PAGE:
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Old 02-11-2006, 04:36 PM   #1
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Stocking a 29-gallon

I have some stocking questions regarding a 29-30 gallon saltwater aquarium. Live rock is to serve as the biological filtration. Also to be used are an external power filter and a protein skimmer. Stocking scheme is based on The New Marine Aquarium, page 84 (Barebones Desk Tank/Young Aquarist's Starter Kit). The questions mainly have to do with modifying this system for a 30-gallon aquarium.

2 False Percula Clownfish (Amphiprion ocellaris)
1 Springer's Dottyback (Pseudochromis springeri)
Shrimp (3 Sexy? 3 Peppermint?)
1 Brittle Star
Feather Duster Worm

My main questions are thus:
What are the care requirements of the Feather Duster Worm, and are there any particular species which are recommended for this setup? Ditto with the Brittle Star.
Would there be a significant difference between the (recommended) Peppermint shrimp and (my personal favourite) Sexy shrimp? Is one more difficult to care for/require stricter or different water conditions? My research shows them to be about the same size.
How would one go about feeding the Feather Duster and the Brittle Star? I know that they require certain types of food, but how, actually, does one get the food from the container to them?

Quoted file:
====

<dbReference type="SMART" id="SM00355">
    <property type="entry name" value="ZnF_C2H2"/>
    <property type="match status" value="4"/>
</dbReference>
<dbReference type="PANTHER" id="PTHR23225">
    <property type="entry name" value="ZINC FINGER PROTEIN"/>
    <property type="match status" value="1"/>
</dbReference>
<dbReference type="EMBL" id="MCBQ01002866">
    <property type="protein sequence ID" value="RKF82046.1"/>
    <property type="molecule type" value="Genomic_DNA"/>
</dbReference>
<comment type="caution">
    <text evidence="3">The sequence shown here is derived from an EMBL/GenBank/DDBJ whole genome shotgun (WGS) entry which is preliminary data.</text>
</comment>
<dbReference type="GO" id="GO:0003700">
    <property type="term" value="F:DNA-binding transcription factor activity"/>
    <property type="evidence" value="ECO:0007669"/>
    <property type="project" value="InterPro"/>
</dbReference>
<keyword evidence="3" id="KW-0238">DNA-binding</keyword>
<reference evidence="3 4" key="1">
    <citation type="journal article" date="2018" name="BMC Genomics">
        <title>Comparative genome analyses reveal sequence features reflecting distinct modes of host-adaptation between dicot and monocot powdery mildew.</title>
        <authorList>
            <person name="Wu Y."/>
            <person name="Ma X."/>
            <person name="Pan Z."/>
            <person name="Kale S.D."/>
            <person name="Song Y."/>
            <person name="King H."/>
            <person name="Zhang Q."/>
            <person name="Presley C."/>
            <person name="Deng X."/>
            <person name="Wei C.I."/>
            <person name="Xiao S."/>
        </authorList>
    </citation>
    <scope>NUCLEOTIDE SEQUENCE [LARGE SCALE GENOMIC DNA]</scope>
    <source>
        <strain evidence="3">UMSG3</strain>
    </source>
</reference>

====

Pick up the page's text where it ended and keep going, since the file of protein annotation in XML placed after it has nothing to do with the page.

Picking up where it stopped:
Is it possible, given the slightly larger aquarium size, to add another fish, perhaps a dwarf angelfish (Flame or Cherub, probably)? What about Cardinalfish?

And lastly, an equipment question, that the book didn't explain very well...
What is a powerhead, and why is it necessary? From what the book says, it's to provide water movement. Is that provided by the filter inadequate for a saltwater system?

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Old 02-11-2006, 06:01 PM   #2
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Power head is for water movement and sometimes you need them and sometimes you dont. I dont use them but only because I dont need one. My two intakes make enough water movement. But your filter will probably not.
Feather duster is a filter feeder and just takes nutrients out of the water. If you want to feed just put plankton or oyster eggs or cyclopeeze in the water twice a week. Dont know much about the brittle. Never had one.
As far as the stocking that`s just a general guideline. There are others that you could opt for instead of what he recommended. You asked about another fish you juat have to realize that 30 gallons is considered a small tank in the SW business. You cant get that many fish in a small tank. But welcome to AA and hope all goes well for you.

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Old 02-11-2006, 11:04 PM   #3
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I know there are other combinations of fish. What I would really like to have, is a triggerfish. However, I realise that they require a much larger tank than I have room for. So I did some research and asked around, and learned that the Pseudochromis also had a lot of personality (which is what attracted me to triggerfish) and were much more suitable for the size tank I had in mind.

And clownfish...are clownfish! Who doesn't want a pair of clownfish? The swimming of cardinalfish amuses me, and I love the colours of angelfish.

Shrimp...are adorable. And again, I learned in my research that feather duster worms and starfish are some of the easier invertebrates to care for.